This gentle sound is achieved in several ways.  The orchestration is not for a huge ensemble: in addition to a choir and vocal soloists, the original 1888 version called for an organ and string section, with optional inclusion of tympani and harp.  That’s it.  A few more instruments were added in a later version, but this is not an earth-shaking, vast orchestra.

This is also a quiet work.  While there are a few measures that are loud,  forte or fortissimo (f and ff), there are many more that are soft, piano (p) or softer (pp and even ppp, which is nearly whisper soft). Fauré notates these dynamics meticulously.  In the first movement, the choir sings the word “exaudi,” “hear” (my prayer) loudly—and then immediately repeats it very softly, which is brilliant, as the quiet repetition brings even more attention to the word.  Because it is overall quiet, when Fauré does increase the volume, it has a great impact—listen for it.  There are points at which the choir sings with no (or minimal) orchestral accompaniment (for example, the beginning of the second movement), and this has a particularly dramatic effect (and may be slightly terrifying for the amateur chorister).

Another way in which Fauré achieves this gentle, soothing tone is through his melodies and harmonies.  Some of the melodies could easily be interpreted as lullabies, and Fauré said that someone had called his Requiem a “lullaby of death” (as an aside, can you imagine actually telling the composer this?).  And throughout the piece, the harmonies shift subtly, with wonderful chromatic touches to word-paint the text.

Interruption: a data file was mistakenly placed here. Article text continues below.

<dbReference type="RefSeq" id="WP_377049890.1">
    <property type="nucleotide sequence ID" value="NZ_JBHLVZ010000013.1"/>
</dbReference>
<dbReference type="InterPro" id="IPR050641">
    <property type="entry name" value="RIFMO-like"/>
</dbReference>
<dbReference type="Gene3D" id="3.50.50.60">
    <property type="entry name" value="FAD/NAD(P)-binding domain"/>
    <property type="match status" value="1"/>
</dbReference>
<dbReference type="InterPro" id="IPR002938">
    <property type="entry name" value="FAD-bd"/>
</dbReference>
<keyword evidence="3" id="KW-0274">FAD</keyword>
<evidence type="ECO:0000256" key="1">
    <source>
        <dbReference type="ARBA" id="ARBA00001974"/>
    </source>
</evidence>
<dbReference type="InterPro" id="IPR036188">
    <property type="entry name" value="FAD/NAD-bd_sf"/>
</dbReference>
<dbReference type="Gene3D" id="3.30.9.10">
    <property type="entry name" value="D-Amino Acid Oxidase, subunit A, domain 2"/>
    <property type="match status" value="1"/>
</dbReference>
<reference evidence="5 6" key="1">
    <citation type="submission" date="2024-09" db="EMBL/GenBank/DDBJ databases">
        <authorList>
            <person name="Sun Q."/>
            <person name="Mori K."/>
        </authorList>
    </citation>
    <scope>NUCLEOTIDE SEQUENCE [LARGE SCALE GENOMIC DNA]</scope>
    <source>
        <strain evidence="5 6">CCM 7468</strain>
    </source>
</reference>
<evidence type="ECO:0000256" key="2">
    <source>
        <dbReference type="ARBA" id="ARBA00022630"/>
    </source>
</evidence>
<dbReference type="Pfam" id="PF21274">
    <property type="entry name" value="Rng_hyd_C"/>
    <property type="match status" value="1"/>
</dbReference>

Are you a chorister learning the Requiem?  There are several resources available on the web.  Parts videos are available on YouTube.  You might also want to look at the ChoralPractice website.  Once you register (for free) you can access your part of the Requiem and hear it sung by a person.  The site allows you to adjust the balance between your part and the other parts and you can repeat a loop for those passages you find tricky.  The sheet music scrolls as it is performed so you can follow it.  If you need to listen away from your computer, you can purchase and download mp3s of your part, sung by a person, from the Rehearsal Arts website.

You can also find sheet music for the Requiem here and here.  And there are many great audio recordings of this work available for purchase.

A search of YouTube will yield many viewing choices, as well as audio accompanied by a scrolling score (here’s one conducted by John Rutter).

Here is a fine performance of Fauré’s Requiem by the Danish Radio Symphony Orchestra and Concert Choir, with soloists Roderick Williams (baritone) and Sylvia Schwartz (soprano), for your viewing pleasure.

References

  1. Requiem (Fauré) https://en.wikipedia.org/wiki/Requiem_(Faur%C3%A9)
  2. Choral Music Notes: Gabriel Fauré Requiem in d, Op. 48, http://www.jamescsliu.com/classical/Faure_Requiem.html
  3. McKendrick, Ryan Parker, A Conductor’s Analysis of Gabriel Fauré ‘s Requiem, Op. 48http://scholarworks.gsu.edu/cgi/viewcontent.cgi?article=1001&context=music_theses
  4. Gabriel Fauré : Requiem, http://www.classicfm.com/composers/faure/music/requiem/
  5. Program notes for Fauré’s Requiem, https://www.sfsymphony.org/Watch-Listen-Learn/Read-Program-Notes/Program-Notes/FAURE-Requiem,-Opus-48.aspx
  6. Scherer, Barrymore L, “Fauré ’s Requiem in Chamber Form,” The New York Times, December 8, 1985, http://www.nytimes.com/1985/12/08/arts/faure-s-requiem-in-chamber-form.html

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Image attribution: Sunbeams over landscape, [CC0 Public Domain] via https://pixabay.com/en/sunbeams-sky-clouds-landscape-691635/